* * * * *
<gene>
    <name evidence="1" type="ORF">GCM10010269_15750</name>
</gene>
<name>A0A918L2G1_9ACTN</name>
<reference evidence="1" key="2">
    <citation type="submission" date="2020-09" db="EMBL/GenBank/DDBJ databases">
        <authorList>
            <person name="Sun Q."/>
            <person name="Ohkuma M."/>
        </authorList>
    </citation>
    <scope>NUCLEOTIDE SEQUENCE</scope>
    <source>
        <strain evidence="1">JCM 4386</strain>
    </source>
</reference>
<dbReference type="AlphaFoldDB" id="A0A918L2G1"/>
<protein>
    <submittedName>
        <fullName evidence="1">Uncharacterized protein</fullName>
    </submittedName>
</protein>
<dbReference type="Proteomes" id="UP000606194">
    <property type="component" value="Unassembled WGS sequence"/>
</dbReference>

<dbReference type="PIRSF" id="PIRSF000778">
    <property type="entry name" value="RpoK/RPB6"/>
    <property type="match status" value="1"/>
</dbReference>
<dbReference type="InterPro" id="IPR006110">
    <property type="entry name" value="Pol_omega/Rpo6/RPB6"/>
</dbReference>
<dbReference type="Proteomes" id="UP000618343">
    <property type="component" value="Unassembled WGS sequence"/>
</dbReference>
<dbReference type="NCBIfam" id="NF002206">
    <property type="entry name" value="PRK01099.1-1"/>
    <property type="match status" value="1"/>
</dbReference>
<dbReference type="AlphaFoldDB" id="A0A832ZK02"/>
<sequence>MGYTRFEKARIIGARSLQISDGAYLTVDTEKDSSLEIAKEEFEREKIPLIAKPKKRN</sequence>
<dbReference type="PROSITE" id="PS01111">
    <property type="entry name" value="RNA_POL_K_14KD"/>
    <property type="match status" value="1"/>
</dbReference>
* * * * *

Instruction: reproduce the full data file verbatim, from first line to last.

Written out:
<gene>
    <name evidence="1" type="ORF">GCM10010269_15750</name>
</gene>
<name>A0A918L2G1_9ACTN</name>
<reference evidence="1" key="2">
    <citation type="submission" date="2020-09" db="EMBL/GenBank/DDBJ databases">
        <authorList>
            <person name="Sun Q."/>
            <person name="Ohkuma M."/>
        </authorList>
    </citation>
    <scope>NUCLEOTIDE SEQUENCE</scope>
    <source>
        <strain evidence="1">JCM 4386</strain>
    </source>
</reference>
<dbReference type="AlphaFoldDB" id="A0A918L2G1"/>
<protein>
    <submittedName>
        <fullName evidence="1">Uncharacterized protein</fullName>
    </submittedName>
</protein>
<dbReference type="Proteomes" id="UP000606194">
    <property type="component" value="Unassembled WGS sequence"/>
</dbReference>

<dbReference type="PIRSF" id="PIRSF000778">
    <property type="entry name" value="RpoK/RPB6"/>
    <property type="match status" value="1"/>
</dbReference>
<dbReference type="InterPro" id="IPR006110">
    <property type="entry name" value="Pol_omega/Rpo6/RPB6"/>
</dbReference>
<dbReference type="Proteomes" id="UP000618343">
    <property type="component" value="Unassembled WGS sequence"/>
</dbReference>
<dbReference type="NCBIfam" id="NF002206">
    <property type="entry name" value="PRK01099.1-1"/>
    <property type="match status" value="1"/>
</dbReference>
<dbReference type="AlphaFoldDB" id="A0A832ZK02"/>
<sequence>MGYTRFEKARIIGARSLQISDGAYLTVDTEKDSSLEIAKEEFEREKIPLIAKPKKRN</sequence>
<dbReference type="PROSITE" id="PS01111">
    <property type="entry name" value="RNA_POL_K_14KD"/>
    <property type="match status" value="1"/>
</dbReference>